HALF MOON BAY, Calif., Jan 25 (Reuters) – A California farm worker was charged on Wednesday with seven counts of murder for a shooting spree that killed seven people, some of them his co-workers, in the state’s second deadly gun rampage in recent days.
The San Mateo County District Attorney charged Chunli Zhao, 66, the lone suspect in Monday’s massacre at two mushroom farms in the town of Half Moon Bay near San Francisco, with seven counts of murder and one count of attempted murder, hours before he was expected to appear before a judge at the San Mateo County Superior Court in Redwood City.
Zhao was charged with “special circumstances,” accused of “personally and intentionally” shooting to kill. California law declares that defendants convicted of murder with “special circumstances” can be eligible for the death penalty, but Governor Gavin Newsom in 2019 declared a moratorium on executions. The state has not executed a condemned inmate since 2006.
Also on Wednesday, U.S. Vice President Kamala Harris, a California native, planned to travel to the Los Angeles suburb of Monterey Park, site of the first of the recent deadly rampages. She was expected to meet with some families of the 11 people who were fatally shot in a dance hall on Saturday night by a gunman who later took his own life.
Coming in quick succession, the two shooting sprees left California reeling from one of the bloodiest spates of mass gun violence in decades in a state with some of the strictest firearm laws in the country.
Zhao was taken into custody on Monday evening outside a sheriff’s station, where police said he had driven shortly after the attack on farm workers.
The precise motive for the shooting remained unclear. Zhao had been employed by one of the growers, Mountain Mushroom Farm, and had resided at the property along with some other employees, according to a spokesperson for California Terra Gardens, which owns the farm. Authorities said early evidence indicated the bloodshed stemmed from a workplace grievance. The second crime scene, Concord Farms, is about a mile away.
Half Moon Bay, a community of about 12,000 residents south of San Francisco, is home to both a luxury resort and a low-income farming community. The shooting cast a renewed spotlight on hardships faced by the area’s farm workers, many of them immigrants from Latin America and Asia who often live in squalid labor encampments and toil long hours under poor conditions for extremely low pay.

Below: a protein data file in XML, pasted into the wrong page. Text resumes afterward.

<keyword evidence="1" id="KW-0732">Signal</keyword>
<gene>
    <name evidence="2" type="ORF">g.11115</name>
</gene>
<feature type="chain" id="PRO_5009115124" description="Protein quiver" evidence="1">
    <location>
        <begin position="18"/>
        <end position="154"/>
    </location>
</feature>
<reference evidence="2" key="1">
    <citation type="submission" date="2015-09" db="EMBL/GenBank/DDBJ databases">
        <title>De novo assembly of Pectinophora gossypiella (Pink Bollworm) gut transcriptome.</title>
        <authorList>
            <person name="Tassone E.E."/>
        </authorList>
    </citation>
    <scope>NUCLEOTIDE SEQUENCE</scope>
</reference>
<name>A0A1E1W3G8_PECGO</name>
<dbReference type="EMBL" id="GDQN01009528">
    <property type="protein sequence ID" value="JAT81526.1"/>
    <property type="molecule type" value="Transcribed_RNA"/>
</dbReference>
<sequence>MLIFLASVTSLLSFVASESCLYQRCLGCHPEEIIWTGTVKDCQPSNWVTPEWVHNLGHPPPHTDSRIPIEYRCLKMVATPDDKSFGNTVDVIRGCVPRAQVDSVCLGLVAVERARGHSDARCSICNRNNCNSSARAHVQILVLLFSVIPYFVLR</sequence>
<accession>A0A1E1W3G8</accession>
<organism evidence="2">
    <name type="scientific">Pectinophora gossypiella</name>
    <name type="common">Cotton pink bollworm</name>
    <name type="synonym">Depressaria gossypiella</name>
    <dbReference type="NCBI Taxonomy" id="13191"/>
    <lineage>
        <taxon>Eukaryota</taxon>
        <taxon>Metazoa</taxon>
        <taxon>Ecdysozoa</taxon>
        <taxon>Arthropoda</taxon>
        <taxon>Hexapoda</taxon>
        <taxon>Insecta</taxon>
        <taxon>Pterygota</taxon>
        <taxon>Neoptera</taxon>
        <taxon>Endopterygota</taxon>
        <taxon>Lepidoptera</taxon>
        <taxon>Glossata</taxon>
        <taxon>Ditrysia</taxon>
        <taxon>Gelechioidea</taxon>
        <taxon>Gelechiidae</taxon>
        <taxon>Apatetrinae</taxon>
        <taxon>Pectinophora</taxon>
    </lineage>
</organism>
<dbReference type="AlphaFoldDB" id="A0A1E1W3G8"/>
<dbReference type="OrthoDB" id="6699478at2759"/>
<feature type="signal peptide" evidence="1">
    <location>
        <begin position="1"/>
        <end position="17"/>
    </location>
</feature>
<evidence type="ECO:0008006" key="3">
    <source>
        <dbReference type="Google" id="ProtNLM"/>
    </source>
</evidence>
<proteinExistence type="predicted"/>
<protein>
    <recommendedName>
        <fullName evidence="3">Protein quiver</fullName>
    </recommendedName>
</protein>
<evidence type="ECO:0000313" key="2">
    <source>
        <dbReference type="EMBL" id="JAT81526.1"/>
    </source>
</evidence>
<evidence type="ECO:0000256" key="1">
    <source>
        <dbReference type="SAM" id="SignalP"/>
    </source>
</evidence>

The San Mateo County Coroner named six of the seven deceased victims on Wednesday and listed their ages as between 43 and 73. Charging documents listed the dead as Yetao Bing, Qizhong Cheng, Jingzhi Lu, Zhishen Liu, Aixiang Zhang, Jose Romero and Marciano Martinez Jimenez.
Jose Romero’s brother Pedro was also injured in the attack and was hospitalized as of Tuesday, the brothers’ cousin Jose Juarez told Reuters. Juarez said the brothers had immigrated from Mexico and worked at Mountain Mushroom Farm.
Two days before the Half Moon Bay killings, another gunman 380 miles to the south opened fire at the Star Ballroom Dance Studio, a club frequented mostly by older patrons of Asian descent in Monterey Park.
Eleven people died and nine were injured in Saturday night’s gunfire, which some survivors and bystanders said they initially mistook for fireworks as the predominantly Asian-American community was observing the start of the Lunar New Year.
Authorities said the assailant, Huu Can Tran, 72, drove a short time later to a second dance hall in the neighboring town of Alhambra. There, the club’s operator disarmed him before he could open fire.
The next morning, Tran shot himself to death behind the wheel of his getaway vehicle as police closed in on him south of Los Angeles, leaving investigators with few clues as to his motive.
Reporting by Alexandra Ulmer in Half Moon Bay, Calif.; Additional reporting Tim Reid, Gabriella Borter, Rich McKay, Brendan O’Brien, Brad Brooks, Jonathan Allen, Joseph Ax, Dan Whitcomb, Eric Beech, Omar Younis and Timothy Gardner; Writing and additional reporting by Steve Gorman in Los Angeles; Editing by Raju Gopalakrishnan and David Gregorio
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